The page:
From the moment a candidate spots a vacancy, the candidate experience commences. Even if an applicant is rejected after the first round, that individual will remember how they were treated. Making applicants feel comfortable around pre-employment assessments should be prioritized on the hiring journey. Given that $4,000 is the average amount that US companies spend to fill an open position, the pre-employment test needs to be effective.
According to some estimates, a bad sales hire costs between 50-75% of that hire’s annual salary. If a salesperson earns $50,000 per year, the fit costs between $25,000 and $37,500 to replace. A simple pre-employment assessment can weed out poor fit easily pays dividends.
What are best practices in a pre-employment assessment?
There’s plenty of best practices in a range of other HR functions: in-person interviews, on-site visits, and planning for employee training. When it comes to finding the optimal approach to a pre-screening option, it remains a bit unclear. What’s the right approach that is effective and efficient for both candidate and company?
Because it’s badly kept secret: applicants are a little skeptical about pre-employment assessments. The epitome of the wide-spread skepticism is below:
Yes, individuals are suspicious about the efficacy of these tools. And yes, hiring managers and their teams can create a system that by understanding this doubt, makes a stand-out candidate experience. The existing processes employers use to identify and select the best candidate include:
- Posting vacancies on online job boards or the company’s website
- Using a pre-screening method to find applicants who surpass the basic requirements
- Conduct a more in-depth assessment of short-listed candidates
- Coordinate interviews and conduct technical interviews and/or case studies
- Ensure a candidate’s records are correct
This is roughly the journey of hiring a candidate—from the company’s side. The pre-screening approach is just one step in the funnel of getting down to the good stuff: in-person or video interviews, right? But that shouldn’t be a throwaway piece; a pre-employment screening can and should be an additional way to delight a candidate. Remember a candidate is just a customer wanting to work at your company. Richard Branson’s Virgin Media found they lost $5 million in revenue per year due to a poor candidate experience. They found that 6% of their applicants ended up cancelling Virgin services or stopped using Virgin products after their lackluster encounter with the company. A bad pre-employment assessment experience could mean breaking down trust with a customer.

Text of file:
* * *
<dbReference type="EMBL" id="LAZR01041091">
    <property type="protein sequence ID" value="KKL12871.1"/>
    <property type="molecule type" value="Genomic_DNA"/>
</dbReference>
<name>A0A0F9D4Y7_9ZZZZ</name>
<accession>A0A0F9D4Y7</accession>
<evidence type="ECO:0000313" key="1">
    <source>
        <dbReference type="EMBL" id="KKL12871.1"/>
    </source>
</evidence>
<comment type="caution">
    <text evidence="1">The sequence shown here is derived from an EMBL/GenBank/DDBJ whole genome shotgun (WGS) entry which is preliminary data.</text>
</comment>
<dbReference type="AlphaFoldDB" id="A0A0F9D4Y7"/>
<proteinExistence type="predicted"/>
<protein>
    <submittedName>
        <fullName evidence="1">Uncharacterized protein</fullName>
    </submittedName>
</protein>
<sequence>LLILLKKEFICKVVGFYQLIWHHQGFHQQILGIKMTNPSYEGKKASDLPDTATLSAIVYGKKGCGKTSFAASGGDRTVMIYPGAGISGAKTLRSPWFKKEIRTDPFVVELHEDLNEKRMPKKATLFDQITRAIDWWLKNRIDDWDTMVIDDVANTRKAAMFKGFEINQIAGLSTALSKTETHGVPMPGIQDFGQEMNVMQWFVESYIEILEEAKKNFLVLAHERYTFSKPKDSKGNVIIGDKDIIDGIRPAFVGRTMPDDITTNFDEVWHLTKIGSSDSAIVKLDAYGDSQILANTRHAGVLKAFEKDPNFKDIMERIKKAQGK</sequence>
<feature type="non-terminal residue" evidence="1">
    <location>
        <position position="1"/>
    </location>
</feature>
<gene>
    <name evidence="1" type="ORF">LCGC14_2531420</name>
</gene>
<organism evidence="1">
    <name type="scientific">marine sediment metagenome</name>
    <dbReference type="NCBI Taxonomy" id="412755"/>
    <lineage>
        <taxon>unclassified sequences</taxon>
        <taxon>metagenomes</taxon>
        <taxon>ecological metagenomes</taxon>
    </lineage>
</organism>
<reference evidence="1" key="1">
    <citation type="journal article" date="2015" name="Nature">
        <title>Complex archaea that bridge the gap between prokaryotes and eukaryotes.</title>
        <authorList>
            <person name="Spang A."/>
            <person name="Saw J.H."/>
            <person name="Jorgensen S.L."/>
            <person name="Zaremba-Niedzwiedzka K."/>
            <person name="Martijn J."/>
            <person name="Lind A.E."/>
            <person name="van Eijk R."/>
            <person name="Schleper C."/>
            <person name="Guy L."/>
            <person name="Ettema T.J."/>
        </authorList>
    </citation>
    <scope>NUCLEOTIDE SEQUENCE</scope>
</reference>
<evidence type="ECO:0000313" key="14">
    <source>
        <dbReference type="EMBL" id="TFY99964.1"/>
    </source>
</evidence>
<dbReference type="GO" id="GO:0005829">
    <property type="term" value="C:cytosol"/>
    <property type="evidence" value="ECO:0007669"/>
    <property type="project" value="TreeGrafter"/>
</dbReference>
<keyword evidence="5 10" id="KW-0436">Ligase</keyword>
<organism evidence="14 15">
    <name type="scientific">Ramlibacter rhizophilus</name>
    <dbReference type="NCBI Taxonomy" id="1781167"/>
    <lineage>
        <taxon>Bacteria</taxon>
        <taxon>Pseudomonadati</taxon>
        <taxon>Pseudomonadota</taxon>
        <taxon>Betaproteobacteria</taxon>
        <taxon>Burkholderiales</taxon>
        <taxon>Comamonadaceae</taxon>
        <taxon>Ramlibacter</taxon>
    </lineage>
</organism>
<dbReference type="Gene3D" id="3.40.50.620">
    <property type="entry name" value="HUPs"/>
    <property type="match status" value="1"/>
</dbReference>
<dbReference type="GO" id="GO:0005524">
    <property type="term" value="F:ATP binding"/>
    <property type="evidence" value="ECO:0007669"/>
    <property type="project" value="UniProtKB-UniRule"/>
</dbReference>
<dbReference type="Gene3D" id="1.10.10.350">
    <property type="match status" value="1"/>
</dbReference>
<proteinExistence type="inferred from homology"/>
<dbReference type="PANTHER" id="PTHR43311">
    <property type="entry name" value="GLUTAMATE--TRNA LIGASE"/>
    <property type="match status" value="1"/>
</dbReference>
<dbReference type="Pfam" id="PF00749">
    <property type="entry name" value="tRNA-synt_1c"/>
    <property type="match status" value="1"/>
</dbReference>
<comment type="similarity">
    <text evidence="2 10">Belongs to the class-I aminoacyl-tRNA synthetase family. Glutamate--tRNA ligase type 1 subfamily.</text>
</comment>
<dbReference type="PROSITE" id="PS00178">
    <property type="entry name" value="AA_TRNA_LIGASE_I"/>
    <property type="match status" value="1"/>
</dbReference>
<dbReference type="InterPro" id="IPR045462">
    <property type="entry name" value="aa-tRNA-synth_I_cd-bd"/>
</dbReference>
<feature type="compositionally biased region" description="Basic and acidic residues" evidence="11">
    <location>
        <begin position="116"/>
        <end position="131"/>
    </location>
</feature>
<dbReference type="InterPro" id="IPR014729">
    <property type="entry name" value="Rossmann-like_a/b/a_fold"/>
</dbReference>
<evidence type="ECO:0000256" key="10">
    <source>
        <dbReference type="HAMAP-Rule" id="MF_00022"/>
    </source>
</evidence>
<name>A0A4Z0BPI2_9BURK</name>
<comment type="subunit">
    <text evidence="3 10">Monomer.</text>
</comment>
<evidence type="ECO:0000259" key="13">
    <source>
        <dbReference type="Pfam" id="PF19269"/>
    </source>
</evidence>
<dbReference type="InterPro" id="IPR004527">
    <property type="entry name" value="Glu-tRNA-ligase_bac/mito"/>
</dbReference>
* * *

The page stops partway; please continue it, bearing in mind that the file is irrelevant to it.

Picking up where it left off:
Organizations sometimes make applicants go through the obstacle course of setting up accounts, manually filling out application information, or requesting a cover letter. After that, a job seeker is looking for some sort of result, some sort of feedback that makes them feel they’ve ascended to the next level—even if it means rejection. The most irritating response a company can send out to potential employees: “You look really interesting. Please fill out this pre-employment assessment”.
A recruiter might as well say, “You may be a fit, maybe not. Please send in your request with the Robot Overlord first”. Not a good impression. In short, companies risk candidates feel frustrated in prolonging the initial phase of the hiring journey. Some may drop out; others may feel disgusted that they’re being reduced to a set of questions.
What to keep in mind for a stellar pre-employment interaction?
That’s the big secret—keep the pre-employment test person-centric.
Share with applicants at the beginning, even in the job description about how the hiring journey works at your company. Include that if selected to the next phase, you’ll receive a request about pre-screening test—an opportunity where they get to know the applicant beyond a resume.
Tell potential team members why your company uses pre-employment assessment tools. “We want our interviewers to get to know our selected applicants on a more personal level”. This highlights them that you prioritize them as an individual and that you don’t succumb to the whims of a robot boss.
Receive a result, give back a result
After you’ve disclosed that a test will in fact occur in the preliminary stages of the process and have explained why its a priority for your organization, it’s time to give back. A test shouldn’t be a one-way street. Ideally it should be a mutually beneficial exchange. Companies receive information about a candidate; wouldn’t it make sense for a candidate receive feedback about their strengths and weaknesses as well?
It could be framed as career development or a sneak peak about how seriously a company takes their employees’ professional ambitions. Send over candidates results of the test, highlighting areas of their skill set or personality that impressed them. Add in areas that they should review and possibly work on for this position or for their career path in general. Giving candidates these kinds of thoughtful experiences can only pay dividends in building trust and a broader candidate pool.
Remember, candidates tend to have friends--- who they'll either rave or complain about their interview experience with. Be sure to make a great "first" impression.
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